A further example of serendipity when a writer embraces the notion of bringing readers into the “world” of the novel was the exhibit “Risking Their Lives to Save Yours: Search & Rescue” that was featured at the National Maritime Museum in nearby Falmouth during my most recent research trip. There I found amazing displays featuring everything from photographs of rescue efforts a hundred years ago to the presence of a full-sized Westland Sea King helicopter. My wandering through this major exhibit for hours provided the vivid, accurate details regarding the amazing volunteers and professionals whose bravery and skill save lives every year in Great Britain. At the Maritime Museum, it was all there for me simply to observe and absorb in a way merely going on the Internet or reading a book wouldn’t provide.
To be eligible to win an e-book copy of That Summer in Cornwall, I hope many of you will comment on and describe your own experiences reading books that gave you a sense that you had traveled to the locales described by the authors--novels that truly swept you away and gave you a feeling that “You Are There.”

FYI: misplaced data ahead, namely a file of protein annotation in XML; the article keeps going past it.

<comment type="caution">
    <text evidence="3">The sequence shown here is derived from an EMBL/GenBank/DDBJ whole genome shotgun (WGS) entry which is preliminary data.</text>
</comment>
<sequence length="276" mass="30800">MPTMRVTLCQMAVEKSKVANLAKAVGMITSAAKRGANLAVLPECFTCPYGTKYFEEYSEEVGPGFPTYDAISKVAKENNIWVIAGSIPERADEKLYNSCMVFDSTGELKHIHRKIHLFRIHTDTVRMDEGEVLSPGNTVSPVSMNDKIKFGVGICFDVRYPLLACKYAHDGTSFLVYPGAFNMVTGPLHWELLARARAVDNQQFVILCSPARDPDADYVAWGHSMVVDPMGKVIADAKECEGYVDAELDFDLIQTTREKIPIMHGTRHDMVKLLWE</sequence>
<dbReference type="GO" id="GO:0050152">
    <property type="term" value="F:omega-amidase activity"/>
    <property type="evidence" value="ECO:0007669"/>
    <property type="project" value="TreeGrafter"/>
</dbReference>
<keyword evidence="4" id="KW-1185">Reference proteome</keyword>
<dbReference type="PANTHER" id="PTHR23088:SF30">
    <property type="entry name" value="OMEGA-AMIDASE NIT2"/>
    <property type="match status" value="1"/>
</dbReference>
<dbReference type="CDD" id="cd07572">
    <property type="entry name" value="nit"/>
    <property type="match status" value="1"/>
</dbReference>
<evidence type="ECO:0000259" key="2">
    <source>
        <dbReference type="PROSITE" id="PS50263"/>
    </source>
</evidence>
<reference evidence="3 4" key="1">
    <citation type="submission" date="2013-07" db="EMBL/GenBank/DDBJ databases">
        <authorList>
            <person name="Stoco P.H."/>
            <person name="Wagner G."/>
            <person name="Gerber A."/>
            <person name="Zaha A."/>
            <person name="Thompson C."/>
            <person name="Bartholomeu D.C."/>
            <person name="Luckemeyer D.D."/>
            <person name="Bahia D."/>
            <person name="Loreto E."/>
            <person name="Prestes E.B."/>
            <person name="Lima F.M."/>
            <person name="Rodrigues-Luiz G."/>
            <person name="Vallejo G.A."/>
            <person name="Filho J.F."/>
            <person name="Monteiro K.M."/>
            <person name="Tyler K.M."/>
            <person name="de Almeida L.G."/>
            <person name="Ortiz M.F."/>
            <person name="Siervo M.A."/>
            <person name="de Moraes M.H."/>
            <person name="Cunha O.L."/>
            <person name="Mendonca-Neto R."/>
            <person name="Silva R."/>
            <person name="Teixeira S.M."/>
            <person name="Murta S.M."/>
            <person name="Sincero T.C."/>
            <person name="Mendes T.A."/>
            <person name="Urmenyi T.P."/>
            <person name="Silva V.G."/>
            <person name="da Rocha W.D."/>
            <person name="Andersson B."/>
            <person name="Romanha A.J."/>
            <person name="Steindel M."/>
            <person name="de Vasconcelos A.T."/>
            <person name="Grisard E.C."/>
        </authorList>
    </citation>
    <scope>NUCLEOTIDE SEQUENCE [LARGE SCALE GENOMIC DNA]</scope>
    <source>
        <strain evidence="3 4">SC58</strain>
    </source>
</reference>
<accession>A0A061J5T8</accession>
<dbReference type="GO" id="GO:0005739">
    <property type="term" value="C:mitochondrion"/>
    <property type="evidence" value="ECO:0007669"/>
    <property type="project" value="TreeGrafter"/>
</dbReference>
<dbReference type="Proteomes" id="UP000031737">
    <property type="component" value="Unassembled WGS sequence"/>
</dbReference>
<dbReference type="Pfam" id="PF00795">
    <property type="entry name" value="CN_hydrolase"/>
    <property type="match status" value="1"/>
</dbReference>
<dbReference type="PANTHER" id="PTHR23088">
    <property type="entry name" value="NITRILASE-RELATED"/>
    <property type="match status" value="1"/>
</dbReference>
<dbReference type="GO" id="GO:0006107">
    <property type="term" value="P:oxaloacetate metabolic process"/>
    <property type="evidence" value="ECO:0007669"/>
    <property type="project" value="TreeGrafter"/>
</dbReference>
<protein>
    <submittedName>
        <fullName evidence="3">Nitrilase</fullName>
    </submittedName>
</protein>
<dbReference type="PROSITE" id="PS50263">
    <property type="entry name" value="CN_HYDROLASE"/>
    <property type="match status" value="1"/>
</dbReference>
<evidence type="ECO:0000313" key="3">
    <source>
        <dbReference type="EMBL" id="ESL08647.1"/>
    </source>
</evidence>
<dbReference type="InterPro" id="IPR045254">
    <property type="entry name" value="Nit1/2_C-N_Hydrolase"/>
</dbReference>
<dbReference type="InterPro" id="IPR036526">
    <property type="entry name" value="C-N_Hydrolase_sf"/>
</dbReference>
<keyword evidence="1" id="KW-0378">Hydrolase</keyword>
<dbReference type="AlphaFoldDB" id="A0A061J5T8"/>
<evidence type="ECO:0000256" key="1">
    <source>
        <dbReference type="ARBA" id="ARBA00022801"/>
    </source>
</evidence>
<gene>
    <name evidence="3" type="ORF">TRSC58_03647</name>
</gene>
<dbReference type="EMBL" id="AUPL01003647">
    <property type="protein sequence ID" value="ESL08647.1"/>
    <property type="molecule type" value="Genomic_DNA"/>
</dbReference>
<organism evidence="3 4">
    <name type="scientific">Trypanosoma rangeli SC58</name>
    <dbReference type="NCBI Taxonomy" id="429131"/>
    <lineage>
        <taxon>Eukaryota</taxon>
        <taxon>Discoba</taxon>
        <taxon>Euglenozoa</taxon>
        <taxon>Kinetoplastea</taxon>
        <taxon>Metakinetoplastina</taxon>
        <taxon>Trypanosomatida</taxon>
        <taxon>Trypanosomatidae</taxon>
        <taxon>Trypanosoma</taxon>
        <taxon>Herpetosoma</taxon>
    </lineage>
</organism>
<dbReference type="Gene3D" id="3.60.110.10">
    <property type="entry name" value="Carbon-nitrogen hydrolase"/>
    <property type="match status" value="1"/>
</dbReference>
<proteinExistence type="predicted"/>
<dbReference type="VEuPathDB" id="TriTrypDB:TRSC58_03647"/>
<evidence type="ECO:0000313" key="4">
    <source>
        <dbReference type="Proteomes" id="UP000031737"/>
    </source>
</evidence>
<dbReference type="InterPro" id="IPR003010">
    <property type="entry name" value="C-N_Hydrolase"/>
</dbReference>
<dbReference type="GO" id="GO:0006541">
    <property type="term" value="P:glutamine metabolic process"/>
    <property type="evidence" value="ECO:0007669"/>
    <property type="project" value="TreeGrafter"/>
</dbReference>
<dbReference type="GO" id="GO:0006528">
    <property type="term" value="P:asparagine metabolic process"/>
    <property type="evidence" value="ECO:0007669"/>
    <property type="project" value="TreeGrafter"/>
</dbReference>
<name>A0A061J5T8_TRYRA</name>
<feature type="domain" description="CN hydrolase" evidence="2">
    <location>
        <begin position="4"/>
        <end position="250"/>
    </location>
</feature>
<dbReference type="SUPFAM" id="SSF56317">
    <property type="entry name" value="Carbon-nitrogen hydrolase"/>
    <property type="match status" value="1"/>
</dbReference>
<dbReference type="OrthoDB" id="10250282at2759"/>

For more images of the beautiful places I’ve explored in Cornwall, visit www.cijiware.com, www.facebook.com/CijiWareNovelist andwww.pinterest.com/cijiware
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Meredith Champlin is stunned to find herself the legal guardian of Jane Barton Stowe, an unruly eleven-year-old “Beverly Hills Brat” whose mother—Meredith’s first cousin—died in a private plane crash. At the urging of their British relatives, Meredith decamps from her family’s Wyoming ranch to spend the summer with the ill-mannered, computer-addicted Janet at Barton Hall, a castle perched on the cliffs of Cornwall, with hopes that three months in the land of their ancestors might transform the troubled youngster into a happier child.